# Cluedo

When I was very young, my brother and I got the board game of Cluedo for Christmas.
My dad read the rules, set it up, and we were ready to play our first game (back then we learned by playing). My dad went first, got into a room and made his first accusation. He nailed it on the first attempt! (purely by chance). I remember thinking at the time, “This isn’t a very fun game” – I didn’t get to move, and there was a lot of setup for not much entertainment. We reset the game after this fluke and played many other times. On these later games we actually got to make a move ourselves, and to explore the nuances/strategy of the game for more than one guess; then it all made sense!
Over the years of playing, I’ve never encountered another first-guess win.

## What are the chances?

What are the chances of nailing a first-guess? Well, in classic Cluedo, there are six suspects, six potential murder weapons, and nine possible crime locations. If we made a pure guess by picking, at random, one from each category, then there is a 1/6 × 1/6 × 1/9 = 1/324 chance of guessing the solution straight off ≈ 0.31%
However, this is not the complete story because you hold in your hand clue cards. These eliminate certain options. Your guess can be filtered by this information, increasing your chances.
The number of clue cards each player gets is dependent on the number of players in the game. The game can be played with between 3 – 6 players.

## Who, What, Where?

There are 21 clue cards in game (6+6+9), and after one of each has been selected, this leaves (5+5+8=18) cards left to be distributed. Depending on the number of players, you could receive anywhere from three to six clue cards. Let’s look at the example where you receive six clue cards (as was the case when I played with my brother and my dad).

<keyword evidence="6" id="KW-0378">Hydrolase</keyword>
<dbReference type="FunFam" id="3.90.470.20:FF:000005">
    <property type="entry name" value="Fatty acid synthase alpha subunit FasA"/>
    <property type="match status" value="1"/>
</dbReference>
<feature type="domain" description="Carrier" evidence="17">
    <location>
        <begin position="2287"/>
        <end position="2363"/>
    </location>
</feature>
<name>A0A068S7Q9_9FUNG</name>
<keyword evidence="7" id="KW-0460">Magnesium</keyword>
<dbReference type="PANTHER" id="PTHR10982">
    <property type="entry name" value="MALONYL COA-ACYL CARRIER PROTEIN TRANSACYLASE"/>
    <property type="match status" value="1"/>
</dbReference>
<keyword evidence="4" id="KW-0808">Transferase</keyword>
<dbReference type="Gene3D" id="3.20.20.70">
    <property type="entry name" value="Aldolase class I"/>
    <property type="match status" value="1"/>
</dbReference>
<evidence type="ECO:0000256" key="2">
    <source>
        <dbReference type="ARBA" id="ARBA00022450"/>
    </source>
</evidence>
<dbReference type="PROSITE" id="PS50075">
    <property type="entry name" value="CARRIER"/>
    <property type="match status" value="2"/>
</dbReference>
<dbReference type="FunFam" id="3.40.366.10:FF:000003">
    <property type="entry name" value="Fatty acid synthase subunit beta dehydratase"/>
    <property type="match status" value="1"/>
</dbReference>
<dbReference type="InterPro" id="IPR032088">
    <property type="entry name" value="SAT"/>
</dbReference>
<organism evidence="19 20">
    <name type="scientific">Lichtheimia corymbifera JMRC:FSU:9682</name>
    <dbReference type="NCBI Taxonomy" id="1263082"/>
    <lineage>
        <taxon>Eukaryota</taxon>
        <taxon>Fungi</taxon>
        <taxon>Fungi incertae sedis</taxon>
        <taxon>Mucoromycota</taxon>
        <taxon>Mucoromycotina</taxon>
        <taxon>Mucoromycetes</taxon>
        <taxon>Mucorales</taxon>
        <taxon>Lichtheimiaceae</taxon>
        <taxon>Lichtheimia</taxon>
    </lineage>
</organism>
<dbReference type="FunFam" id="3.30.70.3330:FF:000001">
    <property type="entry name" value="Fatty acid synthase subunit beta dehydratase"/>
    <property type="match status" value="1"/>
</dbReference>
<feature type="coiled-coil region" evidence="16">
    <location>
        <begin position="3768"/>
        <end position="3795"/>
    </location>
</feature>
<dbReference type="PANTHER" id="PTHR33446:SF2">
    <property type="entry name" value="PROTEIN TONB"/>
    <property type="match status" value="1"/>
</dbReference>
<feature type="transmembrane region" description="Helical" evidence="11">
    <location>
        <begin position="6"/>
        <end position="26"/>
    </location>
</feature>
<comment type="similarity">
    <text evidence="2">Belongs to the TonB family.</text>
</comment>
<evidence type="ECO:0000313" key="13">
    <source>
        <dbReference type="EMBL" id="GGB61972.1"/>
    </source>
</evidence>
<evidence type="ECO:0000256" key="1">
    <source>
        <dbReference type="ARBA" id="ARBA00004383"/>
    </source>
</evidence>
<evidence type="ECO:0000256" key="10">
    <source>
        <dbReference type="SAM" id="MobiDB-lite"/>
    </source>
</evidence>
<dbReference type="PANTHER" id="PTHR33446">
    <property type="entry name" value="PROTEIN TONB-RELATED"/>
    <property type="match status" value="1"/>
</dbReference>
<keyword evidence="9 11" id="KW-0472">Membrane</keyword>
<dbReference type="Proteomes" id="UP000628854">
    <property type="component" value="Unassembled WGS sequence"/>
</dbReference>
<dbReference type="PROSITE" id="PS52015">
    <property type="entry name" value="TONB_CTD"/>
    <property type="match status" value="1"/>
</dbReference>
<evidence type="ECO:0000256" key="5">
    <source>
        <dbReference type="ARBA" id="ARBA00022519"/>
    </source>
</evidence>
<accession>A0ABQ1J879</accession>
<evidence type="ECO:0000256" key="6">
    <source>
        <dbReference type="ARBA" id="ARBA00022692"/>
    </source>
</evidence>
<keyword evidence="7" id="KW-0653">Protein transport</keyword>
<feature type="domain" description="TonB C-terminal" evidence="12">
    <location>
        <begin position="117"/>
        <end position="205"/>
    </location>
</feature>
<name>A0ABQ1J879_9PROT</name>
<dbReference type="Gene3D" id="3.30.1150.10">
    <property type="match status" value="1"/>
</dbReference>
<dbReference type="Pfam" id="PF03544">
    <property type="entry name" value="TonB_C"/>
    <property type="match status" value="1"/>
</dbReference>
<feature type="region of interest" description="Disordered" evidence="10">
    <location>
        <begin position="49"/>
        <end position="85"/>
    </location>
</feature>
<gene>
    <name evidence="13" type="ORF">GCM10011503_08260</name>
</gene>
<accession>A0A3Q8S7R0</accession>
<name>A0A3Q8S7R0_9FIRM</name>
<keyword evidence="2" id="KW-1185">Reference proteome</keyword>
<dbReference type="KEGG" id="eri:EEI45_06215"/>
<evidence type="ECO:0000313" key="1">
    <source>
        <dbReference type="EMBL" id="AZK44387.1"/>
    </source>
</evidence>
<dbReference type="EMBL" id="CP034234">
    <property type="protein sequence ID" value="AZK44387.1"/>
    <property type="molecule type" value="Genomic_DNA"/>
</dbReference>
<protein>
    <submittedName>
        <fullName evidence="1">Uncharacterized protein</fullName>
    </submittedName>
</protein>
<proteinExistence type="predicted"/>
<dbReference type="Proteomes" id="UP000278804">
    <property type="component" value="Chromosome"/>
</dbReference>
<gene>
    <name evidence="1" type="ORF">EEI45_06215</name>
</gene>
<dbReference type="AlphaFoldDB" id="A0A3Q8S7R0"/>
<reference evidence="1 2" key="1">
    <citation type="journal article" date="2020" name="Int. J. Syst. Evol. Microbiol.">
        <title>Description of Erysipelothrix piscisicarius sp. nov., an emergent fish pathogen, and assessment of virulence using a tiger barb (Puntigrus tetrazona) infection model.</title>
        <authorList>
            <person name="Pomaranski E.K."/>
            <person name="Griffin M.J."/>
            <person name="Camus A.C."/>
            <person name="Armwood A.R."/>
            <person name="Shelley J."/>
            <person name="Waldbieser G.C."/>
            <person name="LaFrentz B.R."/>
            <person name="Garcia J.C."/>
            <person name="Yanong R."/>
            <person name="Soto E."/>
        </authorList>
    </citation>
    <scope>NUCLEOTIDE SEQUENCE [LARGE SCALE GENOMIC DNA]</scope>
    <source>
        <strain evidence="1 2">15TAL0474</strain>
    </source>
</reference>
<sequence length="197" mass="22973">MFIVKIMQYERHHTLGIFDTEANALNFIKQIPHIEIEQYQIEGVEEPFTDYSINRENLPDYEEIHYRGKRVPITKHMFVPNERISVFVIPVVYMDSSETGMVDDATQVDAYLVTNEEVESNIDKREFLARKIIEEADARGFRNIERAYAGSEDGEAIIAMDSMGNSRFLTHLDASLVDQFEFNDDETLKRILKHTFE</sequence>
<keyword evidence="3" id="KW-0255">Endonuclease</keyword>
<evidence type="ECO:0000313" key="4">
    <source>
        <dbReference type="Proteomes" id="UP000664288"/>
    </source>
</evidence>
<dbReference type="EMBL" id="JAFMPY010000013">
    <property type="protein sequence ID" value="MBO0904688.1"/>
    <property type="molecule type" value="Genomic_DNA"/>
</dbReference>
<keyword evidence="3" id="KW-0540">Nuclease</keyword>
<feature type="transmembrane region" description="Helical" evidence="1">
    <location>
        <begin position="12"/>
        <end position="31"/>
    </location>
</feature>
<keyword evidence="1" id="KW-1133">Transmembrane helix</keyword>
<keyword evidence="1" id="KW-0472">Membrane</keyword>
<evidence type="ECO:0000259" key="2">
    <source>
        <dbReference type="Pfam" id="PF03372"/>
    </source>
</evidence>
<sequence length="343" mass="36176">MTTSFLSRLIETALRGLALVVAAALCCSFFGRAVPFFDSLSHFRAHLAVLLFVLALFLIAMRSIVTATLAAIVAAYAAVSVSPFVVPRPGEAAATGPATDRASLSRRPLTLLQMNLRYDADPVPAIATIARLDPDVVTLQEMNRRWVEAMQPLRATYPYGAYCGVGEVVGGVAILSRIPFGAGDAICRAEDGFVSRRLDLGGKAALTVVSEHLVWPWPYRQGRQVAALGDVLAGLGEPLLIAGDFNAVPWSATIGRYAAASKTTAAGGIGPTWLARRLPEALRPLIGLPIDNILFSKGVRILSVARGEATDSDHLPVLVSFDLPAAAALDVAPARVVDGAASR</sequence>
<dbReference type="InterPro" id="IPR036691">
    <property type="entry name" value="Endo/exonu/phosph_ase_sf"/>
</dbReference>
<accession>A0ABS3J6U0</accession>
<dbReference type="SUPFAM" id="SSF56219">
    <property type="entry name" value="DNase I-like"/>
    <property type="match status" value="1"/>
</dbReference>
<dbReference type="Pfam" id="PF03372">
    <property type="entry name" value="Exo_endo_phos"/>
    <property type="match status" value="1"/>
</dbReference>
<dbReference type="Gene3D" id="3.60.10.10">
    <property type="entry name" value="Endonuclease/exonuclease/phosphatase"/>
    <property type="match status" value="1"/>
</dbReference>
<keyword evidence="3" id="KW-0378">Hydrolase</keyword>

Depending on the distribution of the clue cards you receive, the odds change. For example, if you get two cards from each category, you have a 1/4 × 1/4 × 1/7 = 1/112 chance ≈ 0.89% of randomly guessing the solution, but if you receive no suspects, one weapon, and five locations, then your chances are 1/6 × 1/5 × 1/4 = 1/120 off ≈ 0.83%
Here’s a table of all the combinations:
SuspectsWeaponsLocationsChance
0060.926%
0150.833%
0240.833%
0330.926%
0421.190%
0512.083%
1050.833%
1140.800%
1230.833%
1320.952%
1411.250%
1502.222%
2040.833%
2130.833%
2220.893%
2311.042%
2401.389%
3030.926%
3120.952%
3211.042%
3301.235%
4021.190%
4111.250%
4201.389%
5012.083%
5102.222%

As you can see, there is symmetry between the suspects and the weapons (which is obvious, as they both contain the same number of cards), and that your best chance of winning is having all of the cards from one of two these groups (essentially making that part of the guess a sure thing), and the extra card not being a room. This configuration increases your chances to 2.22%
When playing with three players, it's best to start off with all the suspects, or all the weapons, and your remaining card not being a room.
In a four player game, you might get five or four clue cards (I know, it's not fair to only get four!). If you get five cards, again, it's best to have either all the suspects, or all the weapons. If you get four cards to start, you want them all to be from either from the suspects or the weapons. The same for three cards.
If you get one of these 'pat' hands, if you have six cards, it's a 1/45 chance for a random guess. If you have five cards it's a 1/54 chance. If you have four cards, it's a 1/108 chance, and for three it's 1/162.
If you've never heard of the game before, you can buy it here.